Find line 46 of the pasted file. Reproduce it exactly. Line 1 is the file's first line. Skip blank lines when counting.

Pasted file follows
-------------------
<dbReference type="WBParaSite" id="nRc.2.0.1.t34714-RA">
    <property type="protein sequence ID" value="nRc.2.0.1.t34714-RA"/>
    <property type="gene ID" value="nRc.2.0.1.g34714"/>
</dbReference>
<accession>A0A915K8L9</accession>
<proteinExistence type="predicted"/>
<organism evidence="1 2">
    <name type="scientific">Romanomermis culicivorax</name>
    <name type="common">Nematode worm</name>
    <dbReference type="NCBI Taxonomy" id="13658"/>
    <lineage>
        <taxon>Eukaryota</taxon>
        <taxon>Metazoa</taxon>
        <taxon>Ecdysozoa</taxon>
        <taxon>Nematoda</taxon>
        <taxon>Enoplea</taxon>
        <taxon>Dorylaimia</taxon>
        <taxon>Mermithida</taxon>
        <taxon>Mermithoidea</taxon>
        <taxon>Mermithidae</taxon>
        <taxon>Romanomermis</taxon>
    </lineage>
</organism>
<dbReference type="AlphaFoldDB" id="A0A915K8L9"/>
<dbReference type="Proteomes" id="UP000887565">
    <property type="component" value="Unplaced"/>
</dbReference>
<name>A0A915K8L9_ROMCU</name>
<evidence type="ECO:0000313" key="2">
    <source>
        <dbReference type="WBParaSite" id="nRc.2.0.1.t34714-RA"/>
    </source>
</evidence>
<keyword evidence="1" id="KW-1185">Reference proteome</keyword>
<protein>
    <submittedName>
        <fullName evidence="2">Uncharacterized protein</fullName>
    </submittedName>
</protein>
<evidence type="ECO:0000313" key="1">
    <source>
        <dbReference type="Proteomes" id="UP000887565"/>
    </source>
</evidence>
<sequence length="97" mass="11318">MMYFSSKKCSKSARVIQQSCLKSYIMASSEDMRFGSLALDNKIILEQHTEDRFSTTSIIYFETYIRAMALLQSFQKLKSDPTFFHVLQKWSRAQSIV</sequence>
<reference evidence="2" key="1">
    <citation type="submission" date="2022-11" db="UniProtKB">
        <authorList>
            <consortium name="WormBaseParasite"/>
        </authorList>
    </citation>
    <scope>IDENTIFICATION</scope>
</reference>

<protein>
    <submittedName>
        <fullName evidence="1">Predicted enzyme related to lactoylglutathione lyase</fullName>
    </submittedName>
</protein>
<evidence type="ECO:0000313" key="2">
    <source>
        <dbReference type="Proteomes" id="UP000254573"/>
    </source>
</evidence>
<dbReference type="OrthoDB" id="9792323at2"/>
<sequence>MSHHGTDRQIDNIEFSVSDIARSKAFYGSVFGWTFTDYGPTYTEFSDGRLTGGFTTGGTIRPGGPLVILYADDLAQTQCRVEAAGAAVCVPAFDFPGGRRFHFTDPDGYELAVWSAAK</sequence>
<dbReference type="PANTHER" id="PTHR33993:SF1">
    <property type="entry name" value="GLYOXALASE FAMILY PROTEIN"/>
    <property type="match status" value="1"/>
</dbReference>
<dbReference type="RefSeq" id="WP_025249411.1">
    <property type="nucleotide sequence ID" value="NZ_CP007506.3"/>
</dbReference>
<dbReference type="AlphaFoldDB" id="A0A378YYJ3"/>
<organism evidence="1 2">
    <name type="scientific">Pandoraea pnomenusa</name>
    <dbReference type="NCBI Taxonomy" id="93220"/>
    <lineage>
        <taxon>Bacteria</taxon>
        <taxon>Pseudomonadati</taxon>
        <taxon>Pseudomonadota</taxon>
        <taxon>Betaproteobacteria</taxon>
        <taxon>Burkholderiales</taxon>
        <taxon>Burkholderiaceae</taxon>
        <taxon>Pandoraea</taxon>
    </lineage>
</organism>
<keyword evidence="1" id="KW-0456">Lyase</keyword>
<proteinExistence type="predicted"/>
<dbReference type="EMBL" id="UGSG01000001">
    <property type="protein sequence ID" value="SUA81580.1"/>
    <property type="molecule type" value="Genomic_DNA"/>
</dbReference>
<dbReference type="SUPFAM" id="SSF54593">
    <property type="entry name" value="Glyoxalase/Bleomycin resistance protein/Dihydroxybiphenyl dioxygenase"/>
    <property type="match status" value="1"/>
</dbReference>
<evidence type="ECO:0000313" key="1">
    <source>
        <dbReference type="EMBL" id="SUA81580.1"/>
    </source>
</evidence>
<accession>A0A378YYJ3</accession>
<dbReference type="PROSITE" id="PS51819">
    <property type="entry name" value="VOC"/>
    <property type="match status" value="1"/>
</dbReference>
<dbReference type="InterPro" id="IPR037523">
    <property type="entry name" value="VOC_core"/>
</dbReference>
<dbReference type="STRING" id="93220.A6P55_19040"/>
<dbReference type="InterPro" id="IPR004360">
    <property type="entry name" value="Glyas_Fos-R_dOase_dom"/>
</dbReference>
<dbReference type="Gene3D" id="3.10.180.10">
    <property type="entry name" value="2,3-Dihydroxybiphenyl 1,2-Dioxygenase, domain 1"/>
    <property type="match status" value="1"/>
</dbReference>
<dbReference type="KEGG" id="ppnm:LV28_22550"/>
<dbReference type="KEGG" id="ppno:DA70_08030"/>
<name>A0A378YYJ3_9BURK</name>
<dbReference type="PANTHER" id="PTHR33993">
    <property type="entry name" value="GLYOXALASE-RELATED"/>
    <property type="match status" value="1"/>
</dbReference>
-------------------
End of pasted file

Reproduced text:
<reference evidence="2" key="1">